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René Descartes > By Individual Philosopher > Philosophy

18 Jan 2017 21:24 | Author: User1492054426 | Category: Essay our education system pakistan

René Descartes ( / ˈ d eɪ ˌ k ɑːr t / ; [8] French: [ʁəne dekaʁt] ; Latinized : Renatus Cartesius ; adjectival form : "Cartesian"; [9] 31 March 1596 – 11 February 1650) was a French philosopher , mathematician , and scientist. Dubbed the father of modern western philosophy, much of subsequent Western philosophy is a response to his writings, [10] [11] which are studied closely to this day. A native of the Kingdom of France, he spent about 20 years of his life in the Dutch Republic.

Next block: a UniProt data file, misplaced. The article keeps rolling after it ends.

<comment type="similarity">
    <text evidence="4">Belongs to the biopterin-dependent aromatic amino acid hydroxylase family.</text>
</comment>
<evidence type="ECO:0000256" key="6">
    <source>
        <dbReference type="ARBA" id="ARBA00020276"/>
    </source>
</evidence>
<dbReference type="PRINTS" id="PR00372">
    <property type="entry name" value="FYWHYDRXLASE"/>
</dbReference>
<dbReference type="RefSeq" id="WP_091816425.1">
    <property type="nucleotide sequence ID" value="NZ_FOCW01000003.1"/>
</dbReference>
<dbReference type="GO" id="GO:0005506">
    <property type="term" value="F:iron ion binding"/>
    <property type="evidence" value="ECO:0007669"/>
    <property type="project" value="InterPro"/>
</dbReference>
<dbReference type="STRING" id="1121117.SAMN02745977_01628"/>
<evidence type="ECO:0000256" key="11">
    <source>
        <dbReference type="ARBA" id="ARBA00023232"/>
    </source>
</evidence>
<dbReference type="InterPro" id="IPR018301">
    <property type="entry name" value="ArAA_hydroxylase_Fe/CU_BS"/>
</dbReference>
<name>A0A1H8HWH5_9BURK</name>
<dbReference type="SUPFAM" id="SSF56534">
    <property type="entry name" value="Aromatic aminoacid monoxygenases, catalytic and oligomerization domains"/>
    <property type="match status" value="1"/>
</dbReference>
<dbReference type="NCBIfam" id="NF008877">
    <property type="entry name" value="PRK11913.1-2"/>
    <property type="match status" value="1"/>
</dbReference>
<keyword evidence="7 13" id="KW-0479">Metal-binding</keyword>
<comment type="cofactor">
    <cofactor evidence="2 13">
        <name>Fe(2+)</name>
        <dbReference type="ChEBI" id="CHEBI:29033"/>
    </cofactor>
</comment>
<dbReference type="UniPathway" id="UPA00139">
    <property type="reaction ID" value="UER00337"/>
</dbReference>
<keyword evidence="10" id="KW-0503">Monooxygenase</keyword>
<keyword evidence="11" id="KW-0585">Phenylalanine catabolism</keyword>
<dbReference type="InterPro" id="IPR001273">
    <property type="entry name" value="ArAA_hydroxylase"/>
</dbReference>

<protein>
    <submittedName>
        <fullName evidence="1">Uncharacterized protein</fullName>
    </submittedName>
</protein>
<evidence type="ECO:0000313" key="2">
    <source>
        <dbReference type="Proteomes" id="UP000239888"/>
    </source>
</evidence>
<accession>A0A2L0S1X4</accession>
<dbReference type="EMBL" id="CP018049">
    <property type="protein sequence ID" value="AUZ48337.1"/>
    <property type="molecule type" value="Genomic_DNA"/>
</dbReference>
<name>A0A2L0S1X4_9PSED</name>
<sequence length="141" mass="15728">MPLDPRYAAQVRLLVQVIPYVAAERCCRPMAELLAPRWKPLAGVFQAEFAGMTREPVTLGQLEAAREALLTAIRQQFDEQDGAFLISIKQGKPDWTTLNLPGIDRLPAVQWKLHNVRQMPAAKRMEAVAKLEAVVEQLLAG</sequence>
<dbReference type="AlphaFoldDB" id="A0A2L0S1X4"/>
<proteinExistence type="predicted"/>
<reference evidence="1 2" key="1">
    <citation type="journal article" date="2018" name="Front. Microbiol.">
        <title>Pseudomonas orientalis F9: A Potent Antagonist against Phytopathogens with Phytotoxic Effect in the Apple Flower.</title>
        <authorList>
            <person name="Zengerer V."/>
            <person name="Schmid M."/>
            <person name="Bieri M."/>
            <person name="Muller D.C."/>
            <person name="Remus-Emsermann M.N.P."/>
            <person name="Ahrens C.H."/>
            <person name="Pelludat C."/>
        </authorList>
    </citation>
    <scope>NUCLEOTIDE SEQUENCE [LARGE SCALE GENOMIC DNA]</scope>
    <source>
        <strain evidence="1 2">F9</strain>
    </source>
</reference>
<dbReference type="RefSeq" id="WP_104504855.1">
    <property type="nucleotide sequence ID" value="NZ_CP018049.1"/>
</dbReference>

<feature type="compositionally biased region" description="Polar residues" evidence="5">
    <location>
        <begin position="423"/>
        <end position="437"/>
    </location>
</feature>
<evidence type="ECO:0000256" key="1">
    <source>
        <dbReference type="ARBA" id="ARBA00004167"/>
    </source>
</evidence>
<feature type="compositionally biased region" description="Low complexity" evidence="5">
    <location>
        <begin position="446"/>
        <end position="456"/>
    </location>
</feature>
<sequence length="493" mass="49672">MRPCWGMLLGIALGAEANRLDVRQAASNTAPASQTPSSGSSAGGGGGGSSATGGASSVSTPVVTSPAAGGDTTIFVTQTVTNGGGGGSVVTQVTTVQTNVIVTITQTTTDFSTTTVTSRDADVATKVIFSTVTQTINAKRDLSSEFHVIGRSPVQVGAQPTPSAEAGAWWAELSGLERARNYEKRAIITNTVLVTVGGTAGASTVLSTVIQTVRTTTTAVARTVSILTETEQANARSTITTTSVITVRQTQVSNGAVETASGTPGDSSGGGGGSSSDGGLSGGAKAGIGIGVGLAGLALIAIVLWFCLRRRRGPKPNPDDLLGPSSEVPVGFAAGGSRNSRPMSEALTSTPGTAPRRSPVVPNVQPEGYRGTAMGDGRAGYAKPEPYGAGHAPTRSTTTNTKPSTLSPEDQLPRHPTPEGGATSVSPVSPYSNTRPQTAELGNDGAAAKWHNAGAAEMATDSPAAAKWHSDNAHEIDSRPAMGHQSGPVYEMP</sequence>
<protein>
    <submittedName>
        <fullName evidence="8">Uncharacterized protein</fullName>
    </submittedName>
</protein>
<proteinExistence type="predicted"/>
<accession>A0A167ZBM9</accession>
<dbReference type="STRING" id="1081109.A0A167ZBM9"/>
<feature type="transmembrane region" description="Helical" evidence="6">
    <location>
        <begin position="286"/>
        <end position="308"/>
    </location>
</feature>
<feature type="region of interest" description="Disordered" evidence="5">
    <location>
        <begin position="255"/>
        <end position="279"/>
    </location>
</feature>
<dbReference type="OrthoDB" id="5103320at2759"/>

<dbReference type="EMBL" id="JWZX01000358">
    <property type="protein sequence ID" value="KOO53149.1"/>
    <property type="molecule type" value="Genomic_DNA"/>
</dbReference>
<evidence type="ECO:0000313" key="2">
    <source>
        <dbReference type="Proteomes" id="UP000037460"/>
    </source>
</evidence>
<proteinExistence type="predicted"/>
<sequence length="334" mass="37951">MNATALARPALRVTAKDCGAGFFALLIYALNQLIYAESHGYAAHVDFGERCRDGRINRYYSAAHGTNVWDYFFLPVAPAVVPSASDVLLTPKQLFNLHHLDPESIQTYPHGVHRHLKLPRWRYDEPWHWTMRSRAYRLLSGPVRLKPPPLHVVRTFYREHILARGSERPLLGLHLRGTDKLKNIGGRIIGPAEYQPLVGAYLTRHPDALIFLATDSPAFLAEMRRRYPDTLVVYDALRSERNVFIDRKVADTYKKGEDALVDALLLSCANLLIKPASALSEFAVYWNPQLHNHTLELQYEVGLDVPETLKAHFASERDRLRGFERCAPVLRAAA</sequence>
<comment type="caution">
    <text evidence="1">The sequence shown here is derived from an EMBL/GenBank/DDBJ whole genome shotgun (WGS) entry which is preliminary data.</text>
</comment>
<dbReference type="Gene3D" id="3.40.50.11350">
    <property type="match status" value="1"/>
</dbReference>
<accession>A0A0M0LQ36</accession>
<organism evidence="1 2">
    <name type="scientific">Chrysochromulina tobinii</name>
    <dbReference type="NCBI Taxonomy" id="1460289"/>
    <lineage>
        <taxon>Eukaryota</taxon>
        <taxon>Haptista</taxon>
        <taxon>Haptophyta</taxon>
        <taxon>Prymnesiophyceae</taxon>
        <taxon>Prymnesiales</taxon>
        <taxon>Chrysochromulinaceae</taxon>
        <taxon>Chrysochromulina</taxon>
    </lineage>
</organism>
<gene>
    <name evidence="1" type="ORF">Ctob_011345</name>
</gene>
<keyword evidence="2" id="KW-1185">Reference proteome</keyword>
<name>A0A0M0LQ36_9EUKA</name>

Descartes's Meditations on First Philosophy continues to be a standard text at most university philosophy departments. Descartes's influence in mathematics is equally apparent; the Cartesian coordinate system —allowing reference to a point in space as a set of numbers, and allowing algebraic equations to be expressed as geometric shapes in a two- or three-dimensional coordinate system (and conversely, shapes to be described as equations)—was named after him. He is credited as the father of analytical geometry , the bridge between algebra and geometry, used in the discovery of infinitesimal calculus and analysis. Descartes was also one of the key figures in the scientific revolution.

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  1. author
    User1489723330 18 Jan 2017 04:55